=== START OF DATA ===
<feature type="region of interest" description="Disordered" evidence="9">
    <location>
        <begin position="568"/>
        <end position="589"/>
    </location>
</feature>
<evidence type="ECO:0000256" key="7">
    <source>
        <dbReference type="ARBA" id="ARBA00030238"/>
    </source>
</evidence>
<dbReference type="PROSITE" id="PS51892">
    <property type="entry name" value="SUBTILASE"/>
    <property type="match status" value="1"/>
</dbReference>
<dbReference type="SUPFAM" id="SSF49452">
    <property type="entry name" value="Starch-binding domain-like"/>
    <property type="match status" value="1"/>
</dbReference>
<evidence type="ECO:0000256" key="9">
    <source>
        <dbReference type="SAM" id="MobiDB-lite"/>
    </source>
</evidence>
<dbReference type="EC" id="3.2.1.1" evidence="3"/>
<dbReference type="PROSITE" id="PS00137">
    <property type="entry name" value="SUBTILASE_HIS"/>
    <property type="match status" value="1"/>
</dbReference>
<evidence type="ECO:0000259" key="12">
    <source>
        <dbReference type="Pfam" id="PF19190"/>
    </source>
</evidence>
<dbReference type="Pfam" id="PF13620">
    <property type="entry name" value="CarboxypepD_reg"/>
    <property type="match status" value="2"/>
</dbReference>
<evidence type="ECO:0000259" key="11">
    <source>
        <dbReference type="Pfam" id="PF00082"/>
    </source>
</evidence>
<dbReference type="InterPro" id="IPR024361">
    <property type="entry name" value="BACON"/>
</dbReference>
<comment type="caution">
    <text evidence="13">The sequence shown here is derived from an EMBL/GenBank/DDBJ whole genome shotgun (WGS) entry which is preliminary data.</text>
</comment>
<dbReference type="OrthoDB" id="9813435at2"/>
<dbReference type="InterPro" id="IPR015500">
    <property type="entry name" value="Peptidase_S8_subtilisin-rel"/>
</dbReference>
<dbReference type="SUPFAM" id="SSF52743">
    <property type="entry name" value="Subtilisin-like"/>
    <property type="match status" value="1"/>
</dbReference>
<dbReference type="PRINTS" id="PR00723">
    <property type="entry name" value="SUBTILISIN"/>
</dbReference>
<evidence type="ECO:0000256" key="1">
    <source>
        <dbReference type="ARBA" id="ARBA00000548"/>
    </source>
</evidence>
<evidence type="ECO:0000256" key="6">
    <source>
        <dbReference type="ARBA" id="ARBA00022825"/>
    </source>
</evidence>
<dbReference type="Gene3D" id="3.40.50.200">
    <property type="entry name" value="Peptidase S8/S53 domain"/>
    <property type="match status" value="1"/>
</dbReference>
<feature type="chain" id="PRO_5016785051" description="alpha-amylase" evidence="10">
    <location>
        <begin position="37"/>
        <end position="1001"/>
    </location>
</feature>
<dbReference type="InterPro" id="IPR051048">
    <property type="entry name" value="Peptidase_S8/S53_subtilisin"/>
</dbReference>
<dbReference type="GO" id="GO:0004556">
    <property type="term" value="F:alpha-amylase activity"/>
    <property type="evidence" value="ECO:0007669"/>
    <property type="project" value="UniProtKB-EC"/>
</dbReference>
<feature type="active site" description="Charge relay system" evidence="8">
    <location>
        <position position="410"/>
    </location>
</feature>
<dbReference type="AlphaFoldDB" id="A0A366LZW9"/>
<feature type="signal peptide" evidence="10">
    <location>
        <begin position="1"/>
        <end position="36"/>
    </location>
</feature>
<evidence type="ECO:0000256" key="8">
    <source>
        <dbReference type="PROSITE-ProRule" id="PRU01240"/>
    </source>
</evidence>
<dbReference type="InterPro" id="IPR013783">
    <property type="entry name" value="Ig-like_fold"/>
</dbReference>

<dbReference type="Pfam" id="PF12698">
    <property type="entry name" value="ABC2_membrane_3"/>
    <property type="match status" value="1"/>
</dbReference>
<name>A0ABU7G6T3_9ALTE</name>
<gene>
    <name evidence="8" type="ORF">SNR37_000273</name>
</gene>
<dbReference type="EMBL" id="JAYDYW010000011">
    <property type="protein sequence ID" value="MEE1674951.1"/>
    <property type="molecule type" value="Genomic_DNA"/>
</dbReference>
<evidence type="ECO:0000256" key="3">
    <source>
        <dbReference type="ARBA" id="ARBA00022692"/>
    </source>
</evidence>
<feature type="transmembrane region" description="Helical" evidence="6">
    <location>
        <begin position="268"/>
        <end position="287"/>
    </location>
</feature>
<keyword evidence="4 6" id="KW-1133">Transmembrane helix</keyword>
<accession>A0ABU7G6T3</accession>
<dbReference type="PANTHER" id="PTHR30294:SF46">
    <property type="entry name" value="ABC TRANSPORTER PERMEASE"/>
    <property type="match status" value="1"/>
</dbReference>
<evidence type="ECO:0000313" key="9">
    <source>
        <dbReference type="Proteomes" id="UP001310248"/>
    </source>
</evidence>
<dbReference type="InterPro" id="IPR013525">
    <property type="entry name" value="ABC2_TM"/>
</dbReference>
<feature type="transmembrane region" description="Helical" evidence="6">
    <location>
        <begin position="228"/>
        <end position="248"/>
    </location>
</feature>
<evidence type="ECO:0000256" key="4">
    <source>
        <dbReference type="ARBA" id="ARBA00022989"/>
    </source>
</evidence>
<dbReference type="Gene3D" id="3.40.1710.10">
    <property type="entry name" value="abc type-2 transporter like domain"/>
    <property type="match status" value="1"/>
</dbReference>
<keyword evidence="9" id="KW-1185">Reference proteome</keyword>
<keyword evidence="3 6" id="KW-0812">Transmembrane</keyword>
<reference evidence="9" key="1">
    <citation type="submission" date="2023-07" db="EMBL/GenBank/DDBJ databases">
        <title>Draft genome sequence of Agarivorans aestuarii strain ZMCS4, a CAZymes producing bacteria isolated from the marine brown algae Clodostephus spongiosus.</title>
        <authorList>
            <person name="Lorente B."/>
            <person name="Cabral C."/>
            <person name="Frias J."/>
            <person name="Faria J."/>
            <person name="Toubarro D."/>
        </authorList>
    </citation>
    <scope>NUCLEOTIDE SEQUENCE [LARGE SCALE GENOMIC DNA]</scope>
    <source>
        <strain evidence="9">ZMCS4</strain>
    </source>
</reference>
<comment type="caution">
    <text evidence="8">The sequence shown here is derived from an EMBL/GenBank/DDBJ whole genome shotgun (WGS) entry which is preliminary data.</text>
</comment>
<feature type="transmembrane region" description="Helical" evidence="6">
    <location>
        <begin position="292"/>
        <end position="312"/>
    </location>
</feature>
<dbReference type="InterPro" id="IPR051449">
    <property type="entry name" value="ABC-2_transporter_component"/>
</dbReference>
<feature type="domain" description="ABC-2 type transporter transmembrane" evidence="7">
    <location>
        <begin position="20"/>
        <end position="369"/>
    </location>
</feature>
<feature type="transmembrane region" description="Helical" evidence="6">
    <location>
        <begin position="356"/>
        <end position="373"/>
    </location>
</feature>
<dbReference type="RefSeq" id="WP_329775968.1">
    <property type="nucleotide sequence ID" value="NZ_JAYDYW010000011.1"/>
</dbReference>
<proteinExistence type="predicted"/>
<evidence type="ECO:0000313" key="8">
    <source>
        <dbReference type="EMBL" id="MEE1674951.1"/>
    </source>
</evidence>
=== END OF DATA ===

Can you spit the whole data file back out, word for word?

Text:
<feature type="region of interest" description="Disordered" evidence="9">
    <location>
        <begin position="568"/>
        <end position="589"/>
    </location>
</feature>
<evidence type="ECO:0000256" key="7">
    <source>
        <dbReference type="ARBA" id="ARBA00030238"/>
    </source>
</evidence>
<dbReference type="PROSITE" id="PS51892">
    <property type="entry name" value="SUBTILASE"/>
    <property type="match status" value="1"/>
</dbReference>
<dbReference type="SUPFAM" id="SSF49452">
    <property type="entry name" value="Starch-binding domain-like"/>
    <property type="match status" value="1"/>
</dbReference>
<evidence type="ECO:0000256" key="9">
    <source>
        <dbReference type="SAM" id="MobiDB-lite"/>
    </source>
</evidence>
<dbReference type="EC" id="3.2.1.1" evidence="3"/>
<dbReference type="PROSITE" id="PS00137">
    <property type="entry name" value="SUBTILASE_HIS"/>
    <property type="match status" value="1"/>
</dbReference>
<evidence type="ECO:0000259" key="12">
    <source>
        <dbReference type="Pfam" id="PF19190"/>
    </source>
</evidence>
<dbReference type="Pfam" id="PF13620">
    <property type="entry name" value="CarboxypepD_reg"/>
    <property type="match status" value="2"/>
</dbReference>
<evidence type="ECO:0000259" key="11">
    <source>
        <dbReference type="Pfam" id="PF00082"/>
    </source>
</evidence>
<dbReference type="InterPro" id="IPR024361">
    <property type="entry name" value="BACON"/>
</dbReference>
<comment type="caution">
    <text evidence="13">The sequence shown here is derived from an EMBL/GenBank/DDBJ whole genome shotgun (WGS) entry which is preliminary data.</text>
</comment>
<dbReference type="OrthoDB" id="9813435at2"/>
<dbReference type="InterPro" id="IPR015500">
    <property type="entry name" value="Peptidase_S8_subtilisin-rel"/>
</dbReference>
<dbReference type="SUPFAM" id="SSF52743">
    <property type="entry name" value="Subtilisin-like"/>
    <property type="match status" value="1"/>
</dbReference>
<dbReference type="PRINTS" id="PR00723">
    <property type="entry name" value="SUBTILISIN"/>
</dbReference>
<evidence type="ECO:0000256" key="1">
    <source>
        <dbReference type="ARBA" id="ARBA00000548"/>
    </source>
</evidence>
<evidence type="ECO:0000256" key="6">
    <source>
        <dbReference type="ARBA" id="ARBA00022825"/>
    </source>
</evidence>
<dbReference type="Gene3D" id="3.40.50.200">
    <property type="entry name" value="Peptidase S8/S53 domain"/>
    <property type="match status" value="1"/>
</dbReference>
<feature type="chain" id="PRO_5016785051" description="alpha-amylase" evidence="10">
    <location>
        <begin position="37"/>
        <end position="1001"/>
    </location>
</feature>
<dbReference type="InterPro" id="IPR051048">
    <property type="entry name" value="Peptidase_S8/S53_subtilisin"/>
</dbReference>
<dbReference type="GO" id="GO:0004556">
    <property type="term" value="F:alpha-amylase activity"/>
    <property type="evidence" value="ECO:0007669"/>
    <property type="project" value="UniProtKB-EC"/>
</dbReference>
<feature type="active site" description="Charge relay system" evidence="8">
    <location>
        <position position="410"/>
    </location>
</feature>
<dbReference type="AlphaFoldDB" id="A0A366LZW9"/>
<feature type="signal peptide" evidence="10">
    <location>
        <begin position="1"/>
        <end position="36"/>
    </location>
</feature>
<evidence type="ECO:0000256" key="8">
    <source>
        <dbReference type="PROSITE-ProRule" id="PRU01240"/>
    </source>
</evidence>
<dbReference type="InterPro" id="IPR013783">
    <property type="entry name" value="Ig-like_fold"/>
</dbReference>

<dbReference type="Pfam" id="PF12698">
    <property type="entry name" value="ABC2_membrane_3"/>
    <property type="match status" value="1"/>
</dbReference>
<name>A0ABU7G6T3_9ALTE</name>
<gene>
    <name evidence="8" type="ORF">SNR37_000273</name>
</gene>
<dbReference type="EMBL" id="JAYDYW010000011">
    <property type="protein sequence ID" value="MEE1674951.1"/>
    <property type="molecule type" value="Genomic_DNA"/>
</dbReference>
<evidence type="ECO:0000256" key="3">
    <source>
        <dbReference type="ARBA" id="ARBA00022692"/>
    </source>
</evidence>
<feature type="transmembrane region" description="Helical" evidence="6">
    <location>
        <begin position="268"/>
        <end position="287"/>
    </location>
</feature>
<keyword evidence="4 6" id="KW-1133">Transmembrane helix</keyword>
<accession>A0ABU7G6T3</accession>
<dbReference type="PANTHER" id="PTHR30294:SF46">
    <property type="entry name" value="ABC TRANSPORTER PERMEASE"/>
    <property type="match status" value="1"/>
</dbReference>
<evidence type="ECO:0000313" key="9">
    <source>
        <dbReference type="Proteomes" id="UP001310248"/>
    </source>
</evidence>
<dbReference type="InterPro" id="IPR013525">
    <property type="entry name" value="ABC2_TM"/>
</dbReference>
<feature type="transmembrane region" description="Helical" evidence="6">
    <location>
        <begin position="228"/>
        <end position="248"/>
    </location>
</feature>
<evidence type="ECO:0000256" key="4">
    <source>
        <dbReference type="ARBA" id="ARBA00022989"/>
    </source>
</evidence>
<dbReference type="Gene3D" id="3.40.1710.10">
    <property type="entry name" value="abc type-2 transporter like domain"/>
    <property type="match status" value="1"/>
</dbReference>
<keyword evidence="9" id="KW-1185">Reference proteome</keyword>
<keyword evidence="3 6" id="KW-0812">Transmembrane</keyword>
<reference evidence="9" key="1">
    <citation type="submission" date="2023-07" db="EMBL/GenBank/DDBJ databases">
        <title>Draft genome sequence of Agarivorans aestuarii strain ZMCS4, a CAZymes producing bacteria isolated from the marine brown algae Clodostephus spongiosus.</title>
        <authorList>
            <person name="Lorente B."/>
            <person name="Cabral C."/>
            <person name="Frias J."/>
            <person name="Faria J."/>
            <person name="Toubarro D."/>
        </authorList>
    </citation>
    <scope>NUCLEOTIDE SEQUENCE [LARGE SCALE GENOMIC DNA]</scope>
    <source>
        <strain evidence="9">ZMCS4</strain>
    </source>
</reference>
<comment type="caution">
    <text evidence="8">The sequence shown here is derived from an EMBL/GenBank/DDBJ whole genome shotgun (WGS) entry which is preliminary data.</text>
</comment>
<feature type="transmembrane region" description="Helical" evidence="6">
    <location>
        <begin position="292"/>
        <end position="312"/>
    </location>
</feature>
<dbReference type="InterPro" id="IPR051449">
    <property type="entry name" value="ABC-2_transporter_component"/>
</dbReference>
<feature type="domain" description="ABC-2 type transporter transmembrane" evidence="7">
    <location>
        <begin position="20"/>
        <end position="369"/>
    </location>
</feature>
<feature type="transmembrane region" description="Helical" evidence="6">
    <location>
        <begin position="356"/>
        <end position="373"/>
    </location>
</feature>
<dbReference type="RefSeq" id="WP_329775968.1">
    <property type="nucleotide sequence ID" value="NZ_JAYDYW010000011.1"/>
</dbReference>
<proteinExistence type="predicted"/>
<evidence type="ECO:0000313" key="8">
    <source>
        <dbReference type="EMBL" id="MEE1674951.1"/>
    </source>
</evidence>